Cover image for The best American essays 2003
Title:
The best American essays 2003
Author:
Fadiman, Anne, 1953-
Publication Information:
Boston : Houghton Mifflin, [2003]

©2003
Physical Description:
xxiii, 339 pages ; 22 cm.
General Note:
Includes biographical notes (p. [329]-333).
Language:
English
Contents:
Lavender / Andre ́Aciman -- I bought a bed / Donald Antrim -- Lost cities / Rachel Cohen -- Yes / Brian Doyle -- In a snob-free zone / Joseph Epstein -- Memoria ex machina / Marshall Jon Fisher -- Home alone / Caitlin Flanagan -- Researchers say / Ian Frazier -- The learning curve / Atul Gawande -- Bumping into Mr. Ravioli / Adam Gopnik -- The debacle / Francine Du Plessix Gray -- Circus music / Edward Hoagland -- F. P. / Myra Jehlen -- The reporter's kitchen / Jane Kramer -- Wooden Dollar / Ben Metcalf -- A delivery for Fred Astaire / Frederic Morton -- An animal's place / Michael Pollan -- Learning to drive / Katha Pollitt -- Citizenship in emergency / Elaine Scarry -- Looking at war / Susan Sontag -- The habit / Francis Spufford -- The love of my life / Cheryl Strayed -- Swann song / Judith Thurman -- Whose war / John Edgar Wideman.
ISBN:
9780618341603

9780618341610
Format :
Book

Available:*

Library
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Material Type
Home Location
Status
Audubon Library PS682 .B47 2003 Adult Non-Fiction Open Shelf
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Summary

Summary

Since 1986, the Best American Essays series has gathered the best nonfiction writing of the year and established itself as the best-selling anthology of its kind. In this year's edition, essay veteran Katha Pollitt writes about learning to drive, and Adam Gopnik describes his daughter's peculiar take on our culture of busyness. Other creative-nonfiction luminaries are featured as well: Andre Aciman explores the emotional and nostalgic resonances of scents, and Michael Pollan considers the various ways of understanding animal rights. Culled from well-known magazines like The New Yorker and the New York Times Magazine, and smaller periodicals like Raritan and the Georgia Review, these diverse and wide-ranging essays are sure to thrill fans of the genre.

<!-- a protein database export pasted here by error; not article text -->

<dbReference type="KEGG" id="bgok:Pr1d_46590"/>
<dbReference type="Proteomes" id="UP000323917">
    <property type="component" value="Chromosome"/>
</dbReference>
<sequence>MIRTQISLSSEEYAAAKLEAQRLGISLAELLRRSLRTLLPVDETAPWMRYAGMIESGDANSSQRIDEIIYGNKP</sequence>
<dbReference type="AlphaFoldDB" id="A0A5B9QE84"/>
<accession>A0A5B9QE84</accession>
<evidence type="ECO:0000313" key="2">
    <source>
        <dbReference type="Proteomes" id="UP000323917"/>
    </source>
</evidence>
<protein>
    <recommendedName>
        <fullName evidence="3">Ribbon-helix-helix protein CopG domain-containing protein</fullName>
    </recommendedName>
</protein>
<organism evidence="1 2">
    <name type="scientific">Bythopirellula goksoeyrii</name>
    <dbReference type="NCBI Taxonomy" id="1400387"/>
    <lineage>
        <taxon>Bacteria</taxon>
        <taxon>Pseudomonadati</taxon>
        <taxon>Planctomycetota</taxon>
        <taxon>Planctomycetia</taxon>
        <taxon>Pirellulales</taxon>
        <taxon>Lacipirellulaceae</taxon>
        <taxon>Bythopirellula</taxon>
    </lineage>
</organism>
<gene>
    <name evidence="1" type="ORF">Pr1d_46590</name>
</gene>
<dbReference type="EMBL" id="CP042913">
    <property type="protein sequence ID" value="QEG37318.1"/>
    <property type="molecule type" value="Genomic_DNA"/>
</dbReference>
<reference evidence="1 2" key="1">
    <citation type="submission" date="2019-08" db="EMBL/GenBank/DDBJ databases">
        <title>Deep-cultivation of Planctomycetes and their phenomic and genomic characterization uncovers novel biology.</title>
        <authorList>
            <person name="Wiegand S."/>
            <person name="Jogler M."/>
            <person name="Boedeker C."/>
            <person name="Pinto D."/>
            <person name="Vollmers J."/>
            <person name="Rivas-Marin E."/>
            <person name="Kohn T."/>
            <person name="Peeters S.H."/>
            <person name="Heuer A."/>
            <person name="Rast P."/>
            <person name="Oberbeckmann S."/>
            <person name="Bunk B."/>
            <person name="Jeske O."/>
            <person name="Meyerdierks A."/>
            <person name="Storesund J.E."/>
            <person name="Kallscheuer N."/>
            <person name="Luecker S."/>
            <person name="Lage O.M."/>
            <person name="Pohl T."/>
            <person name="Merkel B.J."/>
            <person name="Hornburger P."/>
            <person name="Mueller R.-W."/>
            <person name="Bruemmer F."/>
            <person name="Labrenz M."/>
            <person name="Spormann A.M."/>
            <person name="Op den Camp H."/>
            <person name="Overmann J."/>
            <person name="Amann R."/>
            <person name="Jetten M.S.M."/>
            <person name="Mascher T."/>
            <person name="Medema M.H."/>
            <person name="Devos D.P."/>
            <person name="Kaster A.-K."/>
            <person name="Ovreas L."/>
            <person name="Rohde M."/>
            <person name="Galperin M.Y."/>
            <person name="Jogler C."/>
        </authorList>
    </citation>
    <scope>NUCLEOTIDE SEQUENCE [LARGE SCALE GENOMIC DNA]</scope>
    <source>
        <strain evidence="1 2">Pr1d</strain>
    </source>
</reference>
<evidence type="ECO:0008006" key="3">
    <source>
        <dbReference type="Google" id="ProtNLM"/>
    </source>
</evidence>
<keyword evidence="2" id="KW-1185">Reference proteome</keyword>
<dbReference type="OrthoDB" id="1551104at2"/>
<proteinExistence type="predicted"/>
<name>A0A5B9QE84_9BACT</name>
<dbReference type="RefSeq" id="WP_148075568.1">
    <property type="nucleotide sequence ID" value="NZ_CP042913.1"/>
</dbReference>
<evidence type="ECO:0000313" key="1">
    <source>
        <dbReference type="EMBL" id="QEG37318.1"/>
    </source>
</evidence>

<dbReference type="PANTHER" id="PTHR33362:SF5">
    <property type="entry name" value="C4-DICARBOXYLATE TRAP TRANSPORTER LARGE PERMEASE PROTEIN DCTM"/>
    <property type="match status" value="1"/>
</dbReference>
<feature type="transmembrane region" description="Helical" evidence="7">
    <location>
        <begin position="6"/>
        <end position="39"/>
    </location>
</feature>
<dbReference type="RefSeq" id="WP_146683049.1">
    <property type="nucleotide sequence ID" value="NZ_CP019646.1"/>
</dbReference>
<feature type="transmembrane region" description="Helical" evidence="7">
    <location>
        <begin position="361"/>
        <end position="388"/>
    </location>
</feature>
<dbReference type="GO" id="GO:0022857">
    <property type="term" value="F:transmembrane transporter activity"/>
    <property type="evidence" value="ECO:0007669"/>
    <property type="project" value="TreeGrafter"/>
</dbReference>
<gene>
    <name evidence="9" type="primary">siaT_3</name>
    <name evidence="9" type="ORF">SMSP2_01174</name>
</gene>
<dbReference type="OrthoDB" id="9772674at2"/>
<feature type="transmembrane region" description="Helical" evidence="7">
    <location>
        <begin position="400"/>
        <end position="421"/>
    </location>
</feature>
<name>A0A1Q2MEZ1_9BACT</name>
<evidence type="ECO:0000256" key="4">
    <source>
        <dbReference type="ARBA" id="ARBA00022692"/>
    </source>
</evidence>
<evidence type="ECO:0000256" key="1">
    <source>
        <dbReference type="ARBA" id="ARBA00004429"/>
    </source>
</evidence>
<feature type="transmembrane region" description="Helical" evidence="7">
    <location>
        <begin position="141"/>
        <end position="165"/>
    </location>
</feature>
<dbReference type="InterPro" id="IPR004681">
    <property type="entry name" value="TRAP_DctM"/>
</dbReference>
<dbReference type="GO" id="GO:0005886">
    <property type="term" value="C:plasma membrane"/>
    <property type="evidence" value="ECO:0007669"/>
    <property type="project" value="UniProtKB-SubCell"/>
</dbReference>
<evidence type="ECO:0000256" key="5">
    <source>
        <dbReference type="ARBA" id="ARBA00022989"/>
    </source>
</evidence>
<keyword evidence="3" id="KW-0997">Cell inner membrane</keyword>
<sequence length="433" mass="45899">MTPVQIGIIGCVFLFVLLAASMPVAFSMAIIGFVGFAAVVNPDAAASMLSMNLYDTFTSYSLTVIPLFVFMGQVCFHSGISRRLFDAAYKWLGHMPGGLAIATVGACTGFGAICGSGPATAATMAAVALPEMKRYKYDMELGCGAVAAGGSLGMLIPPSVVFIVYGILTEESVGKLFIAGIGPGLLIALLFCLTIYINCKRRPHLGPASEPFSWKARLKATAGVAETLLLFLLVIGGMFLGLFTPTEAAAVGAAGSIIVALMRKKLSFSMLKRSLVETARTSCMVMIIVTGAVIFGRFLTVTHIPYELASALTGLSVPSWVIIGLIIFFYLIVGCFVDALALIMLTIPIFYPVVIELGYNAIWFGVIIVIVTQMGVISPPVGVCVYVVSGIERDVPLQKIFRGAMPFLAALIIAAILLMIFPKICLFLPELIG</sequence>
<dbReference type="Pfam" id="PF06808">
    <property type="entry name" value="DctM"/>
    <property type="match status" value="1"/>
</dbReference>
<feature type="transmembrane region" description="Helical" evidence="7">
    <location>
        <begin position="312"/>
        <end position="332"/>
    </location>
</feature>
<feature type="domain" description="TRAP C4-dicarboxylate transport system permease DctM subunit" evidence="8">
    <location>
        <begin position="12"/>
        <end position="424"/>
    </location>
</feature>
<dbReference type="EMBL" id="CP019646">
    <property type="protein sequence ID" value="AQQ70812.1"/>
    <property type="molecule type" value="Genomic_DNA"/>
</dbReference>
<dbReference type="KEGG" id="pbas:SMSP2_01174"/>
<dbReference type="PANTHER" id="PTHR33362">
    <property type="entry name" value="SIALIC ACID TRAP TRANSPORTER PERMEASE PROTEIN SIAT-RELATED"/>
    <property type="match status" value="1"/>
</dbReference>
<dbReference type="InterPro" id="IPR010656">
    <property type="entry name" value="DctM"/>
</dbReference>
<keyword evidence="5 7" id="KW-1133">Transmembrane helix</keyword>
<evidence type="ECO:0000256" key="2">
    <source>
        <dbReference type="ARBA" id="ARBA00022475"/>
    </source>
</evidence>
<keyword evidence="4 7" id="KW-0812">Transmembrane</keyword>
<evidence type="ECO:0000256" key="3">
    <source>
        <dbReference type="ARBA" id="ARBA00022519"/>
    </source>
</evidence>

Since its inception in 1915, the Best American series has become the premier annual showcase for the country's finest short fiction and nonfiction. For each volume, a series editor reads pieces from hundreds of periodicals, then selects between fifty and a hundred outstanding works. That selection is pared down to the twenty or so very best pieces by a guest editor who is widely recognized as a leading writer in his or her field. This unique system has helped make the Best American series the most respected -- and most popular -- of its kind.
From The New Yorker to the Threepenny Review, from the Atlantic Monthly to DoubleTake, the editors of The Best American Essays have scoured the country's best magazines in search of the most artful and powerful writing around. This thoughtful, provocative collection is the result of their search.

Andre Aciman Donald Antrim Atul Gawande Adam Gopnik Michael Pollan Katha Pollitt Susan Sontag John Edgar Wideman